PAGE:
Organic Spirituality 4: Social Acceptance
by: Gordon Wayne
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Maslow’s third biological requirement is belonging but that word is not completely accurate because a person can have full, legal membership without experiencing full acceptance. For example, the nouveau rich sometimes realize that the established aristocracy will not accept them as true aristocrats despite possessing the requisite credentials. Similarly, many women moving up the corporate ladder discover that the old boy’s club refuses to recognize them as bona fide colleagues despite their professional qualifications. While managers and employees belong to the same company, they can have an antagonistic relationship or display a grudging tolerance toward each other. Finally, although immigrants belong to a new country and possess the full legal rights awarded all legal inhabitants, they rarely experience the full acceptance of citizens by birth.
These examples illustrate common experiences in which people achieve legitimate membership in a specific social group though their peers do not grant full acceptance to their new contemporaries. Every human requires full, genuine social acceptance, which occurs when peers befriend each other without hesitation, reluctance, or any other negative bias. Because of this subtle distinction, we are calling the third level in our theory of organic spirituality acceptance rather than belonging.
Sincere acceptance comes when we cherish each other’s company, when we enjoy eating, drinking, talking, laughing and crying together, when we relish playing games or sports together. Genuine acceptance comes when we listen to each other’s opinions and beliefs, when we value each other’s strengths and virtues, when we politely compensate for each other’s weaknesses and vices. Full acceptance is a reciprocal experience in which we get what we give and we give what we get, a symbiotic experience that germinates in childhood and blossoms in adulthood.
Our capacity for giving and receiving acceptance grows from parental acceptance, specifically whether parents celebrate or bemoan their children’s character and spirit. When parents cherish their children, acceptance will germinate, but when parents habitually lament their children’s character, doubt will replace acceptance. Consequently, if parents want their children to develop a healthy sense of acceptance, they must celebrate their children’s inherent character without exception, excuse, or conditions. They must praise their children’s puerile accomplishments and celebrate their juvenile adventures because this will sow the seeds of acceptance.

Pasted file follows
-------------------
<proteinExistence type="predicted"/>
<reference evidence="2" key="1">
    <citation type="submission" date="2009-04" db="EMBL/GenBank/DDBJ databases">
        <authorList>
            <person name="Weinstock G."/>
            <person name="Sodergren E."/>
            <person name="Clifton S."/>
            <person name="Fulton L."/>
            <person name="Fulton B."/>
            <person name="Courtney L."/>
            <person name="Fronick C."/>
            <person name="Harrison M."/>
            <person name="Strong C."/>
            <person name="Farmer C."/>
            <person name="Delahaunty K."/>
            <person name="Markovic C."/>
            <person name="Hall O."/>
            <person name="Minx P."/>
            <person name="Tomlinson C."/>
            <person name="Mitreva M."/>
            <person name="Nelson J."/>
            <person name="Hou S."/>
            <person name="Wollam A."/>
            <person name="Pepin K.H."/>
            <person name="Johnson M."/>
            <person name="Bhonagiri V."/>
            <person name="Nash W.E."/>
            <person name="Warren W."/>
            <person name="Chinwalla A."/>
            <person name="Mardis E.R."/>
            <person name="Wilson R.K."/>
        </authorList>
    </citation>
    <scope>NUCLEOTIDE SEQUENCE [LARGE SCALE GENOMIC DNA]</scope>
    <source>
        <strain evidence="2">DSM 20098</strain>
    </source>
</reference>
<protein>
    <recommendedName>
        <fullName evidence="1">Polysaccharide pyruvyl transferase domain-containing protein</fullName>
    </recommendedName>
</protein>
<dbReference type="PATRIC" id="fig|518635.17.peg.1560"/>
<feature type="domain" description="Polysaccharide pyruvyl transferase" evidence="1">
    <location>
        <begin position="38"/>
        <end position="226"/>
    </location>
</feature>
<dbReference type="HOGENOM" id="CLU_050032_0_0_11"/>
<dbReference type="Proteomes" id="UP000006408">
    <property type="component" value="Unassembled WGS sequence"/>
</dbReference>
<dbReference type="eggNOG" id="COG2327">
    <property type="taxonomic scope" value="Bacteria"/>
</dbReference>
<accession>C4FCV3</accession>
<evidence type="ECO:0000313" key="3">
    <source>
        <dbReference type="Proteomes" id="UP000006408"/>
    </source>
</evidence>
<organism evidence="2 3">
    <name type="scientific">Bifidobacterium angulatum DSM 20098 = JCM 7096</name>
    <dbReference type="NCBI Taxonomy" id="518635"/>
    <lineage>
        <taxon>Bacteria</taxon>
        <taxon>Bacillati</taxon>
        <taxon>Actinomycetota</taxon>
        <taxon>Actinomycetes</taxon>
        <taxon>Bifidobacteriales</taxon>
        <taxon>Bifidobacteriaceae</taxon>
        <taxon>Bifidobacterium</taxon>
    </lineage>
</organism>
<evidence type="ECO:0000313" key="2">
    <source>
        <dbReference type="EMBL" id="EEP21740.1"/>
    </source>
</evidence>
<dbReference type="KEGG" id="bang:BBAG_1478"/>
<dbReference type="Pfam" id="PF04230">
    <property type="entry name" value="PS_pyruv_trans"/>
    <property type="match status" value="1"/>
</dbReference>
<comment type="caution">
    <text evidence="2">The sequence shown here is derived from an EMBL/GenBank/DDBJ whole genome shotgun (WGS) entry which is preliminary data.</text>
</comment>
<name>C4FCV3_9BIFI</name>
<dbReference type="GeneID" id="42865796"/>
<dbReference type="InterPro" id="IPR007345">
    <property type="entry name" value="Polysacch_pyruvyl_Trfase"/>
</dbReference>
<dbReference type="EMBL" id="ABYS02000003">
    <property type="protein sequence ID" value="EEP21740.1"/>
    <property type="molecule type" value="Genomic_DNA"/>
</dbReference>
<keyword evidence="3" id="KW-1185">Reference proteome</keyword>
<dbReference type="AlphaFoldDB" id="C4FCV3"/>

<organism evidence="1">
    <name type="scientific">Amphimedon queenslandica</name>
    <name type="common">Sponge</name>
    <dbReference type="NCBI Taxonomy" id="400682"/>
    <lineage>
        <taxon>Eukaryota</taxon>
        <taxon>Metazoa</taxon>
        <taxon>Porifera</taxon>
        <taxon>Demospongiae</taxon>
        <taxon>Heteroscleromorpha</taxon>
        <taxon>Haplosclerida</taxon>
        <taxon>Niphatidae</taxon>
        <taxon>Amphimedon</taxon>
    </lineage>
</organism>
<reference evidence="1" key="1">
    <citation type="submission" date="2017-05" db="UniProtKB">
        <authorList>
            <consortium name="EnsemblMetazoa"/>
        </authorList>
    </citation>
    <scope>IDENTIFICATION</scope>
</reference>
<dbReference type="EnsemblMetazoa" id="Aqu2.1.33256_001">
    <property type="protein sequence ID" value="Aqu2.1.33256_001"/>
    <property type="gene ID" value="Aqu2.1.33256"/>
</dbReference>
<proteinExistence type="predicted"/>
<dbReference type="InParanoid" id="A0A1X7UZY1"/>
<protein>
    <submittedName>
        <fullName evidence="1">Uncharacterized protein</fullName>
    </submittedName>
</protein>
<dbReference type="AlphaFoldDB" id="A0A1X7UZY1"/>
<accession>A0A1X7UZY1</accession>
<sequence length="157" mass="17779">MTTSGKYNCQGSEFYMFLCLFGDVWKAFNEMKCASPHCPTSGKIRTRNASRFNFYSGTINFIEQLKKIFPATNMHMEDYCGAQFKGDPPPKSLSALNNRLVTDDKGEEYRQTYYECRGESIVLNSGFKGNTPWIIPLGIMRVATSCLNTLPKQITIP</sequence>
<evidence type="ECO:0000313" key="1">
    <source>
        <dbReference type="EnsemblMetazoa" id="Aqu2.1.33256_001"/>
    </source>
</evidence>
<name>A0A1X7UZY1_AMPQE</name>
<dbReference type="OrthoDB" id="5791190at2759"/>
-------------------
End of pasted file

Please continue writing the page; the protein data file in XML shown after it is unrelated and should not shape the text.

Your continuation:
Although we are not completely responsible for acceptance during childhood, we are wholly responsible for this psychological requirement as adults. Narcissistic individuals like crime bosses, war lords, despots, and authoritarians are notorious for demanding absolute respect from others although they rarely bestow genuine respect. Most sensible humans will show respect whenever these characters are present, but that respect is cosmetic respect or fearful deference rather than genuine acceptance. As adults, we must accept others before they sincerely accept us, we must respect them before they genuinely reciprocate, we must love others before they truly love us.
Human nature instinctively reserves genuine acceptance, respect, and affection for truly reciprocal relationships. For example, we honored our favorite teachers because they sincerely respected us first, and we sincerely respected our favorite bosses because they truly respected us first. We only receive true acceptance, genuine respect, sincere admiration, and authentic love from the people to whom we extend true acceptance, genuine respect, sincere admiration, and authentic love. More important though, we will receive exactly what we give measure for measure, ounce for ounce, kilogram for kilogram.
Some may interpret this as an edict to love every human on the planet, which is a noble utopian dream but humanly impossible and utterly unrealistic. Anybody pursuing this utopian delusion cannot advance to the next level in Maslow’s hierarchy nor our theory of organic spirituality because the dream will consume their time and energy. To avoid wasting our precious biological resources, we need a realistic objective that will fulfill our need for acceptance yet allow us to continue our sojourn into organic spirituality.
According to recent research into human relationships, socially adjusted adults have two to four intimate relationships and ten to twenty good friendships. With this natural objective, we can confidently advance an additional 4% into organic spirituality for every close familial relationship and another 2% for every good friendship. Assuming we have thirty minutes to contemplate something besides our social relationships, or lack of quality relationships, we can confidently advance to the next stage in organic spirituality.